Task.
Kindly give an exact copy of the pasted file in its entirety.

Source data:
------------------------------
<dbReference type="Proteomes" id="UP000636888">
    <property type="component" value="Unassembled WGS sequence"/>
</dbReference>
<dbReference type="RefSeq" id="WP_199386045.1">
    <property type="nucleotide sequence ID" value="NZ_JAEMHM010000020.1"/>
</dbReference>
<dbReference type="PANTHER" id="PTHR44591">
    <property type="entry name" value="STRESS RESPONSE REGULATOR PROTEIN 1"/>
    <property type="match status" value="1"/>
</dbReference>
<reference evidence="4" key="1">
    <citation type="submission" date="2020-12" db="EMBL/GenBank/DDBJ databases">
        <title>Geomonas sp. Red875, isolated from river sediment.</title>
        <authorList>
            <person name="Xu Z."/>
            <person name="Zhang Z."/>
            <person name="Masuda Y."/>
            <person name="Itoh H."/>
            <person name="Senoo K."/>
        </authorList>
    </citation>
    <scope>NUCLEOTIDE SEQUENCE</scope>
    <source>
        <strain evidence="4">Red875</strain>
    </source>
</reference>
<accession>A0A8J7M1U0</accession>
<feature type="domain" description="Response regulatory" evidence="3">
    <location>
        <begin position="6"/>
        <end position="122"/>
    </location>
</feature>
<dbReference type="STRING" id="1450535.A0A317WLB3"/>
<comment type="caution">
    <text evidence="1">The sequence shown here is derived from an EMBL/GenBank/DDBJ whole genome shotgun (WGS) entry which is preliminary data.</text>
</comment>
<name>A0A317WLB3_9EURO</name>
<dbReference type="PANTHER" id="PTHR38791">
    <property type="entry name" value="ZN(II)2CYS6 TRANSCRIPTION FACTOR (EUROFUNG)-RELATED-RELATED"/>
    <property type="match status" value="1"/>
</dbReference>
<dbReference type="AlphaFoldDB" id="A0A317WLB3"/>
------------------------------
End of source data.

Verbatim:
<dbReference type="Proteomes" id="UP000636888">
    <property type="component" value="Unassembled WGS sequence"/>
</dbReference>
<dbReference type="RefSeq" id="WP_199386045.1">
    <property type="nucleotide sequence ID" value="NZ_JAEMHM010000020.1"/>
</dbReference>
<dbReference type="PANTHER" id="PTHR44591">
    <property type="entry name" value="STRESS RESPONSE REGULATOR PROTEIN 1"/>
    <property type="match status" value="1"/>
</dbReference>
<reference evidence="4" key="1">
    <citation type="submission" date="2020-12" db="EMBL/GenBank/DDBJ databases">
        <title>Geomonas sp. Red875, isolated from river sediment.</title>
        <authorList>
            <person name="Xu Z."/>
            <person name="Zhang Z."/>
            <person name="Masuda Y."/>
            <person name="Itoh H."/>
            <person name="Senoo K."/>
        </authorList>
    </citation>
    <scope>NUCLEOTIDE SEQUENCE</scope>
    <source>
        <strain evidence="4">Red875</strain>
    </source>
</reference>
<accession>A0A8J7M1U0</accession>
<feature type="domain" description="Response regulatory" evidence="3">
    <location>
        <begin position="6"/>
        <end position="122"/>
    </location>
</feature>
<dbReference type="STRING" id="1450535.A0A317WLB3"/>
<comment type="caution">
    <text evidence="1">The sequence shown here is derived from an EMBL/GenBank/DDBJ whole genome shotgun (WGS) entry which is preliminary data.</text>
</comment>
<name>A0A317WLB3_9EURO</name>
<dbReference type="PANTHER" id="PTHR38791">
    <property type="entry name" value="ZN(II)2CYS6 TRANSCRIPTION FACTOR (EUROFUNG)-RELATED-RELATED"/>
    <property type="match status" value="1"/>
</dbReference>
<dbReference type="AlphaFoldDB" id="A0A317WLB3"/>